Policy

Pennsylvania State Troopers Discover that Pepper Spray Hurts People

It matters because it hurts them, too.

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"My eyes! I'm not supposed to get toxic substances in them!"

Apparently it didn't bother Pennsylvania's state police that their pepper spray hurt people who were not police officers. But once they discovered state troopers were not magically immune to the effects it became a problem. WPXI channel 11 reports:

Target 11 Investigator Rick Earle has learned that state police officers will no longer be allowed to carry pepper spray.

Earle reported that the decision came after several cadets suffered injuries during a training exercise. The cadets reportedly suffered eye injuries after exposure to the defense technology MK-4 pepper spray.

"A recent training exercise revealed that this pepper spray presents a significant risk of causing eye injuries to subjects who are exposed to this product," said state police Trooper Maria Finn.

Now it's possible they're referring to a particular brand of pepper spray being more dangerous and damaging than others, but they're really just figuring this out? Isn't this sort of training through exposure common for cadets? State police used pepper spray during a riot at Penn State last November over Joe Paterno's firing, so it's not like they were treading new ground. Granted state troopers may not need to call on force as frequently as municipal police departments might, but the Pennsylvania State Police website offers all sorts of training services to these other departments. It's a bit remarkable that they didn't know the full impact of the tools they were using before they started using them.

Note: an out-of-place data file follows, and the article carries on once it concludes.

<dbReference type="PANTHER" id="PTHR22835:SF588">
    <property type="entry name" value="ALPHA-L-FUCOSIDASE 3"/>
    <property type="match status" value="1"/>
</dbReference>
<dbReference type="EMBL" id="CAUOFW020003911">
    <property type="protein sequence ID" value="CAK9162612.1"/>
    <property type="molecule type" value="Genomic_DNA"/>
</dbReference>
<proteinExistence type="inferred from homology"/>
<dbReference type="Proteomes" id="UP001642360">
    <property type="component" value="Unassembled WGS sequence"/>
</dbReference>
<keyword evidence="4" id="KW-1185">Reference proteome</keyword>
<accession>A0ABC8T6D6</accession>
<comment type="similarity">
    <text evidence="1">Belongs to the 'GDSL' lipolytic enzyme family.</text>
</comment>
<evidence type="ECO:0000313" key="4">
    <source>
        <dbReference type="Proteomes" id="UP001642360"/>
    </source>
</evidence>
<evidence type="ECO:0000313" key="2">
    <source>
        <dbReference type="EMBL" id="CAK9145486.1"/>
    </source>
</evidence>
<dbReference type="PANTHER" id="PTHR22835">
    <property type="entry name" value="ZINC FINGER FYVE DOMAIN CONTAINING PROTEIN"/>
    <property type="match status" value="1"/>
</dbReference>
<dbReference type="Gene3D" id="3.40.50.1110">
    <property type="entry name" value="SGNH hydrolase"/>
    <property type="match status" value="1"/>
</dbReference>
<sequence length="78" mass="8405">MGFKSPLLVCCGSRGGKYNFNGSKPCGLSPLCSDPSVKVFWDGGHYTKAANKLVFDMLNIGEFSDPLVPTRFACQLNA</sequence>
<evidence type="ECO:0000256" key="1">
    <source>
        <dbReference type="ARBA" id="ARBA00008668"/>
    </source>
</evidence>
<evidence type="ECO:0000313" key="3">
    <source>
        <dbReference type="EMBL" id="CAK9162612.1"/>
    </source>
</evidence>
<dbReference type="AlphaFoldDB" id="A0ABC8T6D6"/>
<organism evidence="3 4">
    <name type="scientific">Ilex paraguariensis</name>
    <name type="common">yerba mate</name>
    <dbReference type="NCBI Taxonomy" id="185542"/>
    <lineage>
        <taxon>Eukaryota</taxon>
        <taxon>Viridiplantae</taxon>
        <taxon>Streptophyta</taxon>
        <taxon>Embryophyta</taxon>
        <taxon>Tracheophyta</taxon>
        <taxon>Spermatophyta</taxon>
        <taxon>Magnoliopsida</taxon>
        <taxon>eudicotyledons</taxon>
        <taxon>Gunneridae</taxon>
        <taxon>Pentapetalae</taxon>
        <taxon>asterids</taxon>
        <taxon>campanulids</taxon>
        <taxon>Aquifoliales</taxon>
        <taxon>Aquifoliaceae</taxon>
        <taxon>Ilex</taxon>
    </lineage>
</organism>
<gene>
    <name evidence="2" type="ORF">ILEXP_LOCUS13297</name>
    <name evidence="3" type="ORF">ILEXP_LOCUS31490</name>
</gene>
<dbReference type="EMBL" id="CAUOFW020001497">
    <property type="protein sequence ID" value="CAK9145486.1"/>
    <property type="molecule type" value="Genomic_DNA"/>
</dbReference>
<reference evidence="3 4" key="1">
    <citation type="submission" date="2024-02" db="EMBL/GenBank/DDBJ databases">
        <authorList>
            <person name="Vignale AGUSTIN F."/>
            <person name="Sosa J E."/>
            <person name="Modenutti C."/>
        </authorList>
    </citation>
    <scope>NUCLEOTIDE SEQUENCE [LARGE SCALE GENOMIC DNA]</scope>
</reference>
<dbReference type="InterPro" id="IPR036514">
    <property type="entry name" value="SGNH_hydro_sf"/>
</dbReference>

But if that's what it takes to get police to realize these "less-than-lethal" tools don't mean "not dangerous – please use whenever somebody pisses you off!" then so be it. Though it may result in an increase in Taser use, and there have been plenty of terrible outcomes from the application of that tool as well.

(Hat tip to Eric Boehm of the Pennsylvania Independent)